The World Cup in Light of the African Renaissance

So there I was at the Irish pub that I frequent all too often, downing a pint of Guinness, watching the World Cup opening ceremony and like every South African, filled with pride that we had actually pulled it off and a sense of joyful disbelief at the fact that we were actually witnessing a World Cup in Africa, something which most Africans will admit we never thought we would see in our lifetime, though we secretly hoped that it would happen. It then dawned on me that I am part of a generation of black people who have seen many walls come down, which had previously seemed insurmountable. It was Frantz Fanon who famously stated,” however painful it may be for me to accept this conclusion, I am obliged to state it: for the black man there is only one destiny, and it is white.” Given the context of the times in which he lived, Fanon’s words could be said to represent the outlook of so many black people, whose only option in life seemed to be to try and succeed in a world that was primarily defined by the white man. Not so for this generation of black people. It is significant that the first African World Cup is taking place at the end of the first decade of the twenty first century, a century which has begun with the hope that it could be Africa’s century, that the time has finally come for the black man to take his place at the centre of world civilization.  The first decade of the twenty first century has seen a few significant walls coming down which give us great hope that this generation of black Africans will indeed usher in an African Renaissance. We have seen Africa host its first football World Cup, we have seen a black man totally dominating what is traditionally a white, elitist sport (Tiger Woods in golf), we have seen two black girls dominating another sport that is traditionally white (the Williams sisters in tennis), we have witnessed Formula One’s first black champion (Lewis Hamilton) and we have witnessed the historic euphoria that accompanied America’s election of its first black president (Barack Obama.) All of these historic and dare I suggest epoch-defining events and accomplishments, preceding that historic moment of Africa’s first football World Cup give us hope that the twenty first century can indeed be a century that is defined and led pre-eminently by the black man as opposed to what we have seen in centuries past. Now I am aware that some will accuse me of unnecessarily racialising a beautiful moment when the entire continent stood together and when the entire world stood united behind Africa, however I would argue that we cannot allow World Cup euphoria to distort the realities of the world we live in. It was Steve Biko who said that, “merely by describing yourself as black you have started on a road towards emancipation, you have committed yourself to fight against all forces that seek to use your blackness as a stamp that marks you out as a subservient being.” We still live in a world that is primarily white-dominated and to a large extent white-defined and it will be the responsibility of this generation of young black people (Africans especially), who have witnessed these previously indomitable walls coming down, to take the initiative in leading and defining the world according to their own pattern. To use the words of Steve Biko, “the blacks are tired of standing at the touchlines to witness a game that they should be playing. They want to do things for themselves and all by themselves.” The seminal moment in the World Cup opening ceremony for me was at the end of the American singer R. Kelly’s performance when he put up his fist, with a black glove, which reminded me of the black power salute which became very popular during the sixties in the last century. Whether intentional or not, the singer’s gesture served to highlight for me that this was not just about hosting a football event, it was a proud moment for the black race all over the world, it was yet more evidence that there is a Renaissance on the way which will put the black man at the forefront of human progress and development, where he rightfully belongs. It therefore becomes of primary importance that young, black Africa is aware of this seminal moment in history and seizes the day. The words of Frantz Fanon are important for us in this regard, “each generation must discover its mission, and then fulfill it or betray it in relative capacity.” The walls of impossibility have come down for young black people all over the world. We have seen enough evidence through the first ten years of the twenty first century to convince us that the black man can lead and define the world in the twenty first century and beyond. It is important that we take advantage of this historically unprecedented moment for black people because as much progress as we have seen in the last decade, it is still a fact that the black man is still very much on the periphery of global leadership, influence and development. Even the examples we have of the black people who have succeeded, are still quite deceptive because to a large extent, they are just examples of black people that have succeeded in a predominantly white-defined and dominated environment. We still live in a world where white competency and black incompetency is still the accepted paradigm. In South Africa we still find ourselves in an environment where young black people go into the working world with this constant, often unspoken pressure to prove themselves because it is often assumed that they are incompetent until they prove otherwise, whereas young white South Africans go into the working world often being expected to excel until they prove otherwise and even that is something that is often covered up. So we find that the black man is still struggling to succeed in a world which is not primarily defined by him. We witnessed this in the typical Afro-pessimism that dominated European media prior to the start of the World Cup as many Europeans assumed that something would naturally go wrong as the World Cup came to Africa. So whilst we celebrate the currently successful hosting of the first football World Cup in Africa we need to acknowledge that at present it is nothing more than the African proving to a skeptical European audience that he can produce something of style, class and excellence. We need to move towards a world where the African does not have to constantly feel the need to prove himself to an audience that is clearly hostile to him. This phenomenon can be likened to the experiences of the great black American, W.E.B Du Bois who famously said of his experience as a black man in a world that was hostile to him, “it is a peculiar sensation, this sense of always looking at oneself through the eyes of others, of measuring one’s soul by the tape of a world that looks on in amused contempt and pity.” It is a fact of life that in spite of some of the ground-breaking successes that black people have witnessed over the period of the first decade of the twenty first century, the world still looks at Africa, black people and blackness with, “amused contempt and pity” to use the words of Du Bois. The challenge for this generation of Africans and blacks the world over is to take advantage of the current momentum and to redefine and lead the world on their own terms. It is not enough to be content with succeeding in a white-defined, white-dominated world. It is not enough to just be content with the freedom to define ourselves according to our own terms; we need to seek to define the world and history at large in our own terms. To put Africanness and blackness at the centre of world civilization. We need to be a generation of Africans and blacks, who will be empire builders, who will seize the initiative and lead and define the world in the twenty first century and beyond. Unless we do this we will be stuck with the current phenomenon of just merely striving to prove ourselves in a world that is predominantly hostile to and dismissive of our “blackness, our Africanness” and what we can contribute to the cause of world civilization. We will continue to perpetuate the phenomenon identified by W.EB Du Bois, “the shadow of a mighty Negro past flits through the tale of Ethiopia and of the Egypt, the Sphinx. Throughout history, the powers of single blacks flash like falling stars, and die somehow before the world has rightly gauged their brightness.” Unless we see the successes of the likes of Obama, Woods, The Williams’, a successful first African World Cup etc as an opportunity to wrestle back the initiative to define and lead the world from the white man, all we will continue to experience will be flashes of black excellence that are like falling stars in a white-dominated world, to continue with Du Bois’ analogy. In order to take the initiative in this regard we will need to, in the words of the French philosopher Michel Foucault, “ be there at the birth of ideas, the bursting outwards of their force: not just in books expressing them, but in events manifesting this force, in struggles carried on around ideas, for or against them.” This is absolutely imperative because it is ideas that shape history, that define nations, societies and historical epochs. It was Albert Camus who said that, “great nations and big empires and civilizations are often created through great ideas and dreams of men and women, for ideas do not die.” Young Africa must seize this opportunity to define and lead the world by being at the forefront of the development and contestation of ideas. Young Africa must seize the opportunity to usher in an African Renaissance that will put Africa at the apex of world civilization just like the European Renaissance did for Europe. So as we celebrate this historic moment of a first African World Cup let us be cognizant of the opportunity presented to us as Africans and blacks at the beginning of the twenty first century.  Africa must arise, carpe diem, lead, innovate and define the world in the twenty first century.  We must take heed to W.E.B DU Bois’ words, “now is the accepted time, not tomorrow, not some more convenient season. It is today that our best work can be done and not some future day or future year. It is today that we fit ourselves for the greater usefulness of tomorrow. Today is the seedtime, now are the hours of work.” Arise! Africa arise!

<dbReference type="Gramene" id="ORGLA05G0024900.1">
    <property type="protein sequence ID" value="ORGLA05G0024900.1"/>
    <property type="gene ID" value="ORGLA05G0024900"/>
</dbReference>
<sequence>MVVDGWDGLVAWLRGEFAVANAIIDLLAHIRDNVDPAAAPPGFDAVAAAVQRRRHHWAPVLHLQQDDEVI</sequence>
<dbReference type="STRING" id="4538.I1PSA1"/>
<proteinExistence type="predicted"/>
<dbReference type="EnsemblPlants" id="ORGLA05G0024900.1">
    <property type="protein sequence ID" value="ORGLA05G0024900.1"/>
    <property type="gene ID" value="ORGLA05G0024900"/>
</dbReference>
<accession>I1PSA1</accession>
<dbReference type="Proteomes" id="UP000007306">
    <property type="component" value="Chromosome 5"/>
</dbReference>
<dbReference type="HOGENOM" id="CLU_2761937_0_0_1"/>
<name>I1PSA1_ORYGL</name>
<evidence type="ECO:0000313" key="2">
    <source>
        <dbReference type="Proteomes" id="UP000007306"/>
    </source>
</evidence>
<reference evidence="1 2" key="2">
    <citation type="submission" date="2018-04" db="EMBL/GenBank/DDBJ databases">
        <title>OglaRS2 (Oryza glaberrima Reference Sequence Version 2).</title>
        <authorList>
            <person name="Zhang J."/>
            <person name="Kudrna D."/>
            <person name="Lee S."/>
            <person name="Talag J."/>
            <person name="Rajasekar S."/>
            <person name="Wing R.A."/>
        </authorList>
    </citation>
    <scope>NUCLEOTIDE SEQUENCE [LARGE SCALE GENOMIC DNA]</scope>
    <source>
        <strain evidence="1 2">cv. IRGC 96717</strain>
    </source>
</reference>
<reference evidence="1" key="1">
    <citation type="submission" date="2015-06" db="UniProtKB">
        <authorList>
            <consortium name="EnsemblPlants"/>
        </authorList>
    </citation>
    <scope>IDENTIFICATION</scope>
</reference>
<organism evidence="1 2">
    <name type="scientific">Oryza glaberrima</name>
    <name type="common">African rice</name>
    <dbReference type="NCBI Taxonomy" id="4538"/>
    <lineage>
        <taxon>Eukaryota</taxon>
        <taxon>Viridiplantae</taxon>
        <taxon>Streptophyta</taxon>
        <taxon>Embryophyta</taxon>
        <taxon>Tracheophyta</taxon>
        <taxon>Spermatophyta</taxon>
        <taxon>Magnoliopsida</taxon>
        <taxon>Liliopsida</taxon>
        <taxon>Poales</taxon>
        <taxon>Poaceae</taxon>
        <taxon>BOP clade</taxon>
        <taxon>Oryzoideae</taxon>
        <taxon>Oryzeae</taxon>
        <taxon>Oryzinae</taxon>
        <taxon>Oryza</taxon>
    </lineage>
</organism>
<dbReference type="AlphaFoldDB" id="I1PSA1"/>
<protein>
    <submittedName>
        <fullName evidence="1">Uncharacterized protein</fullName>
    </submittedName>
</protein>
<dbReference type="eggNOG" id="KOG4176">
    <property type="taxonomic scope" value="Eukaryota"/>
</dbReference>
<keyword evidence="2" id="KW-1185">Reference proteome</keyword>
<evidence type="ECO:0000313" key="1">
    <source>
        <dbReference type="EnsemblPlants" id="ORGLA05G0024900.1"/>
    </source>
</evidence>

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Mugabe Ratshikuni

introverted, shy, nothing to write home about